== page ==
McCain Trying To Build Economic Confidence

As the stock market hits a five-year low, the presidential candidates are offering up competing plans to revive the sputtering economy.

Republican Sen. John McCain is promoting his idea for relieving the mortgage mess, while Democratic Sen. Barack Obama is talking jobs.

Polls show more Americans trust Obama when it comes to dealing with the economy, but McCain is doing what he can to undermine that trust.

At campaign rallies and town hall meetings this week, McCain has been trumpeting his proposal to help struggling homeowners by having the federal government buy their risky mortgages and replace them with cheaper, fixed-rate loans.

Obama has criticized the plan as a taxpayer giveaway to irresponsible lenders. But McCain defended the idea Thursday in Waukesha, Wis.

"Sen. Obama was happy to bail out Bear Stearns, AIG, Fannie Mae, Freddie Mac, his pals there, and the Democrats in Congress that refused to reform Freddie Mac and enact legislation to stop this crisis," McCain said. "But he's opposed to us helping the homeowners of America. Do you want to help homeowners of America or Wall Street? That's the question here."

In fact, Obama was saying before McCain that any government rescue plan should include help for homeowners. His beef with McCain's plan is that the government might overpay for mortgages.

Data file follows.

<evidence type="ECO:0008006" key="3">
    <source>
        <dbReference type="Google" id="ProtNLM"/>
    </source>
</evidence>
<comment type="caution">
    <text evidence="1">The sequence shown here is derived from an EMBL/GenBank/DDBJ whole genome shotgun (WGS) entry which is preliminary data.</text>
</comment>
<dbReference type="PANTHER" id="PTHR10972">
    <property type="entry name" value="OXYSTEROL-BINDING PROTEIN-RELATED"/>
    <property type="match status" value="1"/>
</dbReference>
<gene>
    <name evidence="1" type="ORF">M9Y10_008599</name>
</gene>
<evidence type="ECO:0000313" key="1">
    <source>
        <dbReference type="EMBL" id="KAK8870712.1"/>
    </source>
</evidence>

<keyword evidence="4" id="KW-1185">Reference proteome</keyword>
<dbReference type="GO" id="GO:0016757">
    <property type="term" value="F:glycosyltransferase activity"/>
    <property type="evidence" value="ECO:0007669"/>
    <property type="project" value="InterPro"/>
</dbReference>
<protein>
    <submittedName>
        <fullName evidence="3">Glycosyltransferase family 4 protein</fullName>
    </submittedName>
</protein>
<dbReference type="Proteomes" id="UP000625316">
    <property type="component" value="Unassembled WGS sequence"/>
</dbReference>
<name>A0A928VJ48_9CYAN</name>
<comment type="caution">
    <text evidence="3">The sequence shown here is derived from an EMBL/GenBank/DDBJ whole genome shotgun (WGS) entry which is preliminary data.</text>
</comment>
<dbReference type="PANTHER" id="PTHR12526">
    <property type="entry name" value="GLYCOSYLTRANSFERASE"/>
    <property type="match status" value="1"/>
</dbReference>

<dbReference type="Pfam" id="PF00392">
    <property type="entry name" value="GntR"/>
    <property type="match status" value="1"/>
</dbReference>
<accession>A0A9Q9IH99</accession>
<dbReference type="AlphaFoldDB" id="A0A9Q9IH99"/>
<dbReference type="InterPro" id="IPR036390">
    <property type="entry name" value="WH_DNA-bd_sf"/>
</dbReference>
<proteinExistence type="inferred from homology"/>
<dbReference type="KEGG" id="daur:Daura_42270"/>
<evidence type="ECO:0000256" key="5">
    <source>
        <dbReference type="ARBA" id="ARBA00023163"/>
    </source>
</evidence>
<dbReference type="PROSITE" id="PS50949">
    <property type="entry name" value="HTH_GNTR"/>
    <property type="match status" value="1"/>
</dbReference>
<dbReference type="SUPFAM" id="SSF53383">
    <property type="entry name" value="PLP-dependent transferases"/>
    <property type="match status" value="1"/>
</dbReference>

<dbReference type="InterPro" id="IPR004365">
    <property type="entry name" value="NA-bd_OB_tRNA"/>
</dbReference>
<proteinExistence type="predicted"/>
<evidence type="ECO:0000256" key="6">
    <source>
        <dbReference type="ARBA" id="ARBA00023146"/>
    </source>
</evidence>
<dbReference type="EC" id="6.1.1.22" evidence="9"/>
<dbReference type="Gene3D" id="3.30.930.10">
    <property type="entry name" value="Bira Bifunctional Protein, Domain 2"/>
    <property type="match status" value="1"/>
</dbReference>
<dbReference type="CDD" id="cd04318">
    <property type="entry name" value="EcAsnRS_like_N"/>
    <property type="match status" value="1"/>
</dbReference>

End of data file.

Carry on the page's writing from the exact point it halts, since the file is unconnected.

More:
So far, McCain has been unable to score many political points for his economic platform, so he is also targeting Obama's character. On Thursday, his campaign released a Web video spotlighting Obama's association with William Ayers, a former member of the Weather Underground, a radical Vietnam-era group that bombed government buildings.

"When Obama just says, 'This is a guy who lives in my neighborhood,' Americans say, 'Where's the truth, Barack?' " the advertisement says. "Barack Obama: Too risky for America."

Obama has denounced Ayers' violent actions of 40 years ago. And while the two men served together on two nonprofit boards, news organizations have concluded that they are not close.

Still, McCain promises to keep attacking Obama over what one McCain supporter called the "shady characters" in his orbit, even as the Republican also tries to present a positive economic message.



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